Published: 5 July 2012
Hardback, Short Royal HB
156x200mm, 400 pages
Published: 5 July 2012
A dozen years after his last visit, Jeebleh returns to his beloved Mogadiscio to see old friends. He is accompanied by his son-in-law, Malik, a journalist intent on covering the region's ongoing turmoil. What greets them at first is not the chaos Jeebleh remembers, however, but an eerie calm enforced by ubiquitous white-robed figures bearing whips.
Meanwhile, Malik's brother, Ahl, has arrived in Puntland, the region notorious as a pirates' base. Ahl is searching for his stepson, Taxliil, who has vanished from Minneapolis, apparently recruited by an imam allied to Somalia's rising religious insurgency. The brothers' efforts draw them closer to Taxliil and deeper into the fabric of the country, even as Somalis brace themselves for an Ethiopian invasion. Jeebleh leaves Mogadiscio only a few hours before the borders are breached and raids descend from land and sea. As the uneasy quiet shatters and the city turns into a battle zone, the brothers experience firsthand the derailments of war.
Crossbones is a fascinating look at individuals caught in the maw of zealotry, profiteering and political conflict, by one of Africa's most highly acclaimed international writers.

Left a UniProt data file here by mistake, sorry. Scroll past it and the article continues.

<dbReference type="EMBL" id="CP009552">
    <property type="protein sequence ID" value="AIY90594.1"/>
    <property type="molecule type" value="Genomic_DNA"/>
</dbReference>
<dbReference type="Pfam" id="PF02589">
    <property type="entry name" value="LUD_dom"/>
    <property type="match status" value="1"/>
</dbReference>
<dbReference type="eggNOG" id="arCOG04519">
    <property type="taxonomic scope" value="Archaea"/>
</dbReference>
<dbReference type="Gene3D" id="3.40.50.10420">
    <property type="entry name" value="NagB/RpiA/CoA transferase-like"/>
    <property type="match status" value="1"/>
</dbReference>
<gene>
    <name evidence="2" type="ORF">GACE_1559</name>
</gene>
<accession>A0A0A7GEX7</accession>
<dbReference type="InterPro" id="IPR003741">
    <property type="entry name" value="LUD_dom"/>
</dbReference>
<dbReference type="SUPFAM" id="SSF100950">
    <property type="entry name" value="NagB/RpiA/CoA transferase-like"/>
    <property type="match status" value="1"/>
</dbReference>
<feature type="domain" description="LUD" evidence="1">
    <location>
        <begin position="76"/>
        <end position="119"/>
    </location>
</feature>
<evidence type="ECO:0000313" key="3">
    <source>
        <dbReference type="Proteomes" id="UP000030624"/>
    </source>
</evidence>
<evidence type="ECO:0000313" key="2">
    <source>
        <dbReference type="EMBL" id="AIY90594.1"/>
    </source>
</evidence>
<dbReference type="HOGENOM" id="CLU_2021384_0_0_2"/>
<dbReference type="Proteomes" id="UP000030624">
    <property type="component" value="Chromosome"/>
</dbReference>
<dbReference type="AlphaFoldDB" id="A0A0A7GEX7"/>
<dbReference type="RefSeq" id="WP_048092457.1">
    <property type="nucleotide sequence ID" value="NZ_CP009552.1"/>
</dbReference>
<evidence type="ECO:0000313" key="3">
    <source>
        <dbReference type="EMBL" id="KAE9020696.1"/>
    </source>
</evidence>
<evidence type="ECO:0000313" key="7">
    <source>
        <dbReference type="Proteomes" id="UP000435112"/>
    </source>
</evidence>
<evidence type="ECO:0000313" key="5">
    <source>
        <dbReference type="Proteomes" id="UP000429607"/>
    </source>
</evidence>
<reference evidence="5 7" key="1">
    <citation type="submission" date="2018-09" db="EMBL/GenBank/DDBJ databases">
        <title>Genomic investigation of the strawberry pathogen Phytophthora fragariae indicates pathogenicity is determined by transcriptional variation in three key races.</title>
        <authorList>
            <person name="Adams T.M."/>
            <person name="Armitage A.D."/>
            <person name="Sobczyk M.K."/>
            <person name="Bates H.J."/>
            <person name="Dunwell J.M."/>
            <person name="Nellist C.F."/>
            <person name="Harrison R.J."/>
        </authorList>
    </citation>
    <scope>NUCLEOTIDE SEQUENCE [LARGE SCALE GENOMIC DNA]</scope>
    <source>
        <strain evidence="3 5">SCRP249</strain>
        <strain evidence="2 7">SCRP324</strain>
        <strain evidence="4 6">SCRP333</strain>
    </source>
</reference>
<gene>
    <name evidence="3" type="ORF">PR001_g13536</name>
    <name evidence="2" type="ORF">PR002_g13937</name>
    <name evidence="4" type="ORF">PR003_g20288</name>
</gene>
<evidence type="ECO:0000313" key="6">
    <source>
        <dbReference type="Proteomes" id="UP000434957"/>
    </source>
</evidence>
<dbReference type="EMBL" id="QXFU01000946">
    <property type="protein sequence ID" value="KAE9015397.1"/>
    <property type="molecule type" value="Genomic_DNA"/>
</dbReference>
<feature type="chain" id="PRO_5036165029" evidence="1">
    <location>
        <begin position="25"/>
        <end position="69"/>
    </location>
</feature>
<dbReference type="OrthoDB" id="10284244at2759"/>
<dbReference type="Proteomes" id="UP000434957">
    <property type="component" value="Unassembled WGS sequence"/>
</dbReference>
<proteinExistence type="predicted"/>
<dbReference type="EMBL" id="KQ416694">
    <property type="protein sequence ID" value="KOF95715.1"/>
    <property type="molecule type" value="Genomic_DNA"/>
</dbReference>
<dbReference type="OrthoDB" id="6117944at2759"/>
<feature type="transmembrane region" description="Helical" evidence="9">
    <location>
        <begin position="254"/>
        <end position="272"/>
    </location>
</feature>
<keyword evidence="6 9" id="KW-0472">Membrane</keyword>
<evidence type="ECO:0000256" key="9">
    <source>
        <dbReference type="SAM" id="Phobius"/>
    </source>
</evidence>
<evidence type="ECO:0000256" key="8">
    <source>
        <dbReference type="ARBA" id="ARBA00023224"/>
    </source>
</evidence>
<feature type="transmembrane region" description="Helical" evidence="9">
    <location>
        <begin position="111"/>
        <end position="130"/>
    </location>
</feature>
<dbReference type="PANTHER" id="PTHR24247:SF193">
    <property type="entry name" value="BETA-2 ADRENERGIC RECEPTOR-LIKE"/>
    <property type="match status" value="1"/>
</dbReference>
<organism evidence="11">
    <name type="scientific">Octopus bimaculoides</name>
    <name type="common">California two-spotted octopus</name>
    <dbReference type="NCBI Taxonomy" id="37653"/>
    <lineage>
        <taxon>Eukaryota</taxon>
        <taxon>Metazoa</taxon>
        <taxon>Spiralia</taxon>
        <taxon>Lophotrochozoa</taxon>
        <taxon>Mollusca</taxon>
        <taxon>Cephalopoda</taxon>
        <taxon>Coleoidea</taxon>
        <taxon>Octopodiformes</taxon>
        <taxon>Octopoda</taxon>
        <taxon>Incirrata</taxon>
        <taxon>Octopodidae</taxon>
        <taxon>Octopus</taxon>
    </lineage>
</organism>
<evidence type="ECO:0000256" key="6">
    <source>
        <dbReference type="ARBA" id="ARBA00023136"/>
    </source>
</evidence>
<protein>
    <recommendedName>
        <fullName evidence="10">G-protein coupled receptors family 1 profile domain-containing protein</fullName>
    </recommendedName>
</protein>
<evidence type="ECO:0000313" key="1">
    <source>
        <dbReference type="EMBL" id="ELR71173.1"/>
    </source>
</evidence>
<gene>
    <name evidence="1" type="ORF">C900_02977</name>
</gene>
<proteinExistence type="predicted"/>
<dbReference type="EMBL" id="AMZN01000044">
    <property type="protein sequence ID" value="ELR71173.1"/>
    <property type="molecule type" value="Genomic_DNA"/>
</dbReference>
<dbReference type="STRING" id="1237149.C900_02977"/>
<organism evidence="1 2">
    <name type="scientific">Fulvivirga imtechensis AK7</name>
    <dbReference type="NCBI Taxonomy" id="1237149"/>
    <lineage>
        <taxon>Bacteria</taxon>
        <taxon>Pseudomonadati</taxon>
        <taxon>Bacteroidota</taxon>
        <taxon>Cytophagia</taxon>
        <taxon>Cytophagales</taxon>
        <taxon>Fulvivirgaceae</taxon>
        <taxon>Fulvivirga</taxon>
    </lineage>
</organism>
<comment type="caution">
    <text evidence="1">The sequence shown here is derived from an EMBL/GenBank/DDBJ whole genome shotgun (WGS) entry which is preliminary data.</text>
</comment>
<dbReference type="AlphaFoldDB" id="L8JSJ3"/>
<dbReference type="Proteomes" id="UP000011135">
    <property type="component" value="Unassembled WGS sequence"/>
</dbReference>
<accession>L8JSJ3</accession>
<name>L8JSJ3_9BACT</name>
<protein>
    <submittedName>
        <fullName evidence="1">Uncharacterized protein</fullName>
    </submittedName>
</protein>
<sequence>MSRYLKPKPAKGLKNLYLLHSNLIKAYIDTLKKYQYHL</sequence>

‘Farah reveals the minutiae of survival in a failed ... state that is awash with SIM cards and AK-47s, where television-repair men are spies, reporters are targeted with roadside bombs and petty disputes turn lethal "in less time than it takes to stub out a cigarette".’
‘Over 45 years, Farah has pursued complex, elusive truths as one of Africa's greatest novelists, and a cosmopolitan voice in English-language fiction’
‘Unpicks the forces behind Somalia's complex pirate economy... The novel is in some ways reminiscent of Ryszard Kapuscinski's classic Cold War reportage of conflict in Africa, and Farah's language is ambitiously international in its reach’ Chloe Campbell
‘Crossbones provides a sophisticated introduction to present-day Somalia, and to the circle of poverty and violence that continues to blight the country.’ Hirsh Sawney
‘Gripping but utterly humane thriller set in one of the least-understood regions on earth.’
‘Like Conrad, Farah proves a master of his adopted language, enhancing his narratives with proverbs and instances of institutionalized irrationality.’
‘Often reads like a taut, tense thriller... a thought-provoking read as well as an absorbing look into a culture and a people in extreme circumstances.’
‘Mesmerizing. . . A searing look at individuals caught in the chaos of anarchy.’